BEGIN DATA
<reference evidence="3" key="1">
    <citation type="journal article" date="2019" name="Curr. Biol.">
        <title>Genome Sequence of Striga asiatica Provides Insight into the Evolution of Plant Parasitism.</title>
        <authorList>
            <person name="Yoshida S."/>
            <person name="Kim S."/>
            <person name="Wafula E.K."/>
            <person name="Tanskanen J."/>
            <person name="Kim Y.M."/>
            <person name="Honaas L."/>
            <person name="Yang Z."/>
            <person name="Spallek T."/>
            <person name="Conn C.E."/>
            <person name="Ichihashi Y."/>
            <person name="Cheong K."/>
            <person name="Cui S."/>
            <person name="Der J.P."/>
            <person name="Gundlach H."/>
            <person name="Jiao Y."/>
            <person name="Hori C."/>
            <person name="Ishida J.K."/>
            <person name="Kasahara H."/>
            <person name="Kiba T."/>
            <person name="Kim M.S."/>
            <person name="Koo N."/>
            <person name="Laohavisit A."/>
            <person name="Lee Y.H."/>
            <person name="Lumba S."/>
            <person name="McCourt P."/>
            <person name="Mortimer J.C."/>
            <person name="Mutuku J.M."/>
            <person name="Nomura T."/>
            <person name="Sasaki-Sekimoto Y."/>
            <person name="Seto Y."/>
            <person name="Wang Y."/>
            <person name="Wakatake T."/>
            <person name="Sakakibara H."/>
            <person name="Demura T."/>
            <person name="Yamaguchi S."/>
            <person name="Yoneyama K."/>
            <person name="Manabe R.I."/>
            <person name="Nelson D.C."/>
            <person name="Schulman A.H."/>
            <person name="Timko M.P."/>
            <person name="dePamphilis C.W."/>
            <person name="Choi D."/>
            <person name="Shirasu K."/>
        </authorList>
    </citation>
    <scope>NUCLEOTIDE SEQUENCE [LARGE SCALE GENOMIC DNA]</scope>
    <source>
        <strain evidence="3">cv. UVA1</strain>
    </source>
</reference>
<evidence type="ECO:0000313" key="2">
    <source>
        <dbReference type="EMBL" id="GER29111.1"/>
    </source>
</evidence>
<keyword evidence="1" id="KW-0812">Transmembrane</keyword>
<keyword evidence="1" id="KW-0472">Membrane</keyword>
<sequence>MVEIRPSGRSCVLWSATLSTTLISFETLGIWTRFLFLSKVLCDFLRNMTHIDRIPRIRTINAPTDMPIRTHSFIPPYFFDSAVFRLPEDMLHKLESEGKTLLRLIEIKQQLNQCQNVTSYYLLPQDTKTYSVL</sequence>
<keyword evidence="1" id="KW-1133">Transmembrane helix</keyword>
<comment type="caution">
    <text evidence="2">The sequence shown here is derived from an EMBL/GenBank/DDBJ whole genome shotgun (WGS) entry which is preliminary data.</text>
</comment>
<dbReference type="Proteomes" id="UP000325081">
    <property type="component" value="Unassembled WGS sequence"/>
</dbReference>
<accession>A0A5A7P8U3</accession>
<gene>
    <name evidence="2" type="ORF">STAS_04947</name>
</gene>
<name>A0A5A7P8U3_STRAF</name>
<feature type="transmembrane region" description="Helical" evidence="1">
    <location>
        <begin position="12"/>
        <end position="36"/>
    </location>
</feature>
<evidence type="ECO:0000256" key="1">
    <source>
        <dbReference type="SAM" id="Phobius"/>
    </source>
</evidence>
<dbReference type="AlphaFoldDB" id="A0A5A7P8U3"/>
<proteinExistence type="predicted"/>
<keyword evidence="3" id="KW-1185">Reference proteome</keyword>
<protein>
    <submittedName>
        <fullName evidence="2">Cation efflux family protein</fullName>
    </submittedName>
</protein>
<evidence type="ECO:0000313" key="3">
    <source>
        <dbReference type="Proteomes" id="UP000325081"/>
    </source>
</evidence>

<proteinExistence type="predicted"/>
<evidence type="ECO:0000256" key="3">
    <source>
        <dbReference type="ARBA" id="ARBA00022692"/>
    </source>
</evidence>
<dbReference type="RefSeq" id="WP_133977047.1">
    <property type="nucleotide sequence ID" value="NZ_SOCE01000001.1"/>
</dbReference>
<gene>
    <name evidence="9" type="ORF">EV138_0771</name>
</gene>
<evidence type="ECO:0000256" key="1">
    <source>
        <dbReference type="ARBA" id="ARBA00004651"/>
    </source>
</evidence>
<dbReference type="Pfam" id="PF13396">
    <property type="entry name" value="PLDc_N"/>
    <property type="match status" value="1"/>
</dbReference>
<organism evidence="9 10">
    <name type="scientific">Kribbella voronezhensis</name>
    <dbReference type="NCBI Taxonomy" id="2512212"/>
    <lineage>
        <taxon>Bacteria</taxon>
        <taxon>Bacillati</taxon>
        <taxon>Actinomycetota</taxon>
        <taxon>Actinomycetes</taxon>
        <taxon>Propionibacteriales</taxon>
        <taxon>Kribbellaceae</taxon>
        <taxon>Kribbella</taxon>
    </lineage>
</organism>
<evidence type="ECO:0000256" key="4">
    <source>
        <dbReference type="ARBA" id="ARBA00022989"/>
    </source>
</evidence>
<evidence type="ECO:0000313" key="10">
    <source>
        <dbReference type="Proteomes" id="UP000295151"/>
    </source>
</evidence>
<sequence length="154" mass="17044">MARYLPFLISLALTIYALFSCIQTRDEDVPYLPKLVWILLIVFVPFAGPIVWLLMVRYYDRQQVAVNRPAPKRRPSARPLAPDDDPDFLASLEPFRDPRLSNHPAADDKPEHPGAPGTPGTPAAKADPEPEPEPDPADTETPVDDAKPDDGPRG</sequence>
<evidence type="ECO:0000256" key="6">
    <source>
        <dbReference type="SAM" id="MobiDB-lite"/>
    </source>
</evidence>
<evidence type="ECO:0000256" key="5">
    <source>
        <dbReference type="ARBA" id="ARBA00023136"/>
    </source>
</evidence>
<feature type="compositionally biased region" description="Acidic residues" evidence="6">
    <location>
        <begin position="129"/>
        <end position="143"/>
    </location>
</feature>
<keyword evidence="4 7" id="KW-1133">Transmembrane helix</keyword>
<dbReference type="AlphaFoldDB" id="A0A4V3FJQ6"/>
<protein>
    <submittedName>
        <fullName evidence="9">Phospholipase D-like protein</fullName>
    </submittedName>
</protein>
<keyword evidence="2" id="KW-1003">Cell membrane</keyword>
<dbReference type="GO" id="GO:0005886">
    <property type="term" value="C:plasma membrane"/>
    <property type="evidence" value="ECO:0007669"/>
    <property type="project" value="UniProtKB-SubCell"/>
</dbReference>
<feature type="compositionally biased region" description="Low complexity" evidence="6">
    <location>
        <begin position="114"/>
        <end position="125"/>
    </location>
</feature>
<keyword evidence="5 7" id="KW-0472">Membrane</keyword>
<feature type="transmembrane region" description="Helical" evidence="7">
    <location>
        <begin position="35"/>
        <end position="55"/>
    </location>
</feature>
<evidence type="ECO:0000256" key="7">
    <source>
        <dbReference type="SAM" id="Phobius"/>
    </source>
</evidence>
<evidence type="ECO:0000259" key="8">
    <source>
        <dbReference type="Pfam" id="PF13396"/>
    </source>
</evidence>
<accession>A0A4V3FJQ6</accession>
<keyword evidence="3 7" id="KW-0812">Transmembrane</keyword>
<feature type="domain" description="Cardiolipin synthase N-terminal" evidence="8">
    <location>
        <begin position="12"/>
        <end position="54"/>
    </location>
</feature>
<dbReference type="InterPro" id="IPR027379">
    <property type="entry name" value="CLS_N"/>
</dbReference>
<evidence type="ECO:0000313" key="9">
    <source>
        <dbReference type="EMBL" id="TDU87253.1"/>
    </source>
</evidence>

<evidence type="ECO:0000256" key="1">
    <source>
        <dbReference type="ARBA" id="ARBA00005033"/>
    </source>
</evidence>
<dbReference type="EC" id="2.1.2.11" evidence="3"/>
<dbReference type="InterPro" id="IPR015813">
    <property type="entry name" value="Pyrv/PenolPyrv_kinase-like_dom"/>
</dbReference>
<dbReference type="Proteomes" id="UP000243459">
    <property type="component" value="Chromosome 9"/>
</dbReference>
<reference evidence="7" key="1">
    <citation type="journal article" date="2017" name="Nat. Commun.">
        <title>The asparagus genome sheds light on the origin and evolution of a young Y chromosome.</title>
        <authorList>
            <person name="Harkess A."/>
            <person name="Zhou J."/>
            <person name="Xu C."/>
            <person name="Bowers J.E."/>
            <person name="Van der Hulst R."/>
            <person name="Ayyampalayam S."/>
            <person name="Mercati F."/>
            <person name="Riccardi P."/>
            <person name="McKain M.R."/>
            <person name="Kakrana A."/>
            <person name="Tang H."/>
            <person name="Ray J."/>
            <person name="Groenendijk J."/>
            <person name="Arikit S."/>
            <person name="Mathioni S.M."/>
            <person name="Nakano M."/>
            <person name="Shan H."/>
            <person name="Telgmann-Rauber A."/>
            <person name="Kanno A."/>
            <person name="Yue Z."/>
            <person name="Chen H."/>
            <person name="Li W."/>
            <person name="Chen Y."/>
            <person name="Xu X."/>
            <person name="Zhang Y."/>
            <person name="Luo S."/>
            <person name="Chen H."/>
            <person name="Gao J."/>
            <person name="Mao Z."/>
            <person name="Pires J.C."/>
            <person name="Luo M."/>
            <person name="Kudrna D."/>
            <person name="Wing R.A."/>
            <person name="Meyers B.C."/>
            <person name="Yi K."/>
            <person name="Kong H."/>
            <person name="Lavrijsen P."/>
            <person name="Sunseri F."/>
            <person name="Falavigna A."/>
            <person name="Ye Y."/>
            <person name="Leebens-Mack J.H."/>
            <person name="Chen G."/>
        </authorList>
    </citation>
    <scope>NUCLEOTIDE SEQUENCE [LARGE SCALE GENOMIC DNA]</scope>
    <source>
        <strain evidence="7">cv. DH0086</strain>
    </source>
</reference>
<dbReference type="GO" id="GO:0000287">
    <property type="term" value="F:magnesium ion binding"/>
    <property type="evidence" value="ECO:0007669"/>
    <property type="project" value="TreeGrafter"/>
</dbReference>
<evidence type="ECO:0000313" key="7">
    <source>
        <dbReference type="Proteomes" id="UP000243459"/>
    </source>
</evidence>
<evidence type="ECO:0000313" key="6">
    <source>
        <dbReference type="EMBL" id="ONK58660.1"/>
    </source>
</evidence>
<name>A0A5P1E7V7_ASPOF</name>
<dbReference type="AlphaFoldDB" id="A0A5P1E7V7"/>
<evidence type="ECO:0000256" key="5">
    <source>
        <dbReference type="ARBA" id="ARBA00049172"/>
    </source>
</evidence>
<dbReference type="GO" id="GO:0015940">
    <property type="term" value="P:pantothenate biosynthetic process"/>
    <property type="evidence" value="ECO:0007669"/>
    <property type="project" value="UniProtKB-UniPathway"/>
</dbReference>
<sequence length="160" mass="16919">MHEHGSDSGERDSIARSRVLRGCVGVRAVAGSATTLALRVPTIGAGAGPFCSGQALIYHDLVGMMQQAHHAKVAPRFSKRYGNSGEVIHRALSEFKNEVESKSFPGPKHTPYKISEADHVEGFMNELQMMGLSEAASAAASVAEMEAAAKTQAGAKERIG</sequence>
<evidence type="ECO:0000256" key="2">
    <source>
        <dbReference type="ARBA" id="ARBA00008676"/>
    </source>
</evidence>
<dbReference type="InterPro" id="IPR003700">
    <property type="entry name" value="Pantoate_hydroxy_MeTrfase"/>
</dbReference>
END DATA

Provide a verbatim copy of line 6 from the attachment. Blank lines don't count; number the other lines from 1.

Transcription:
            <person name="Kim S."/>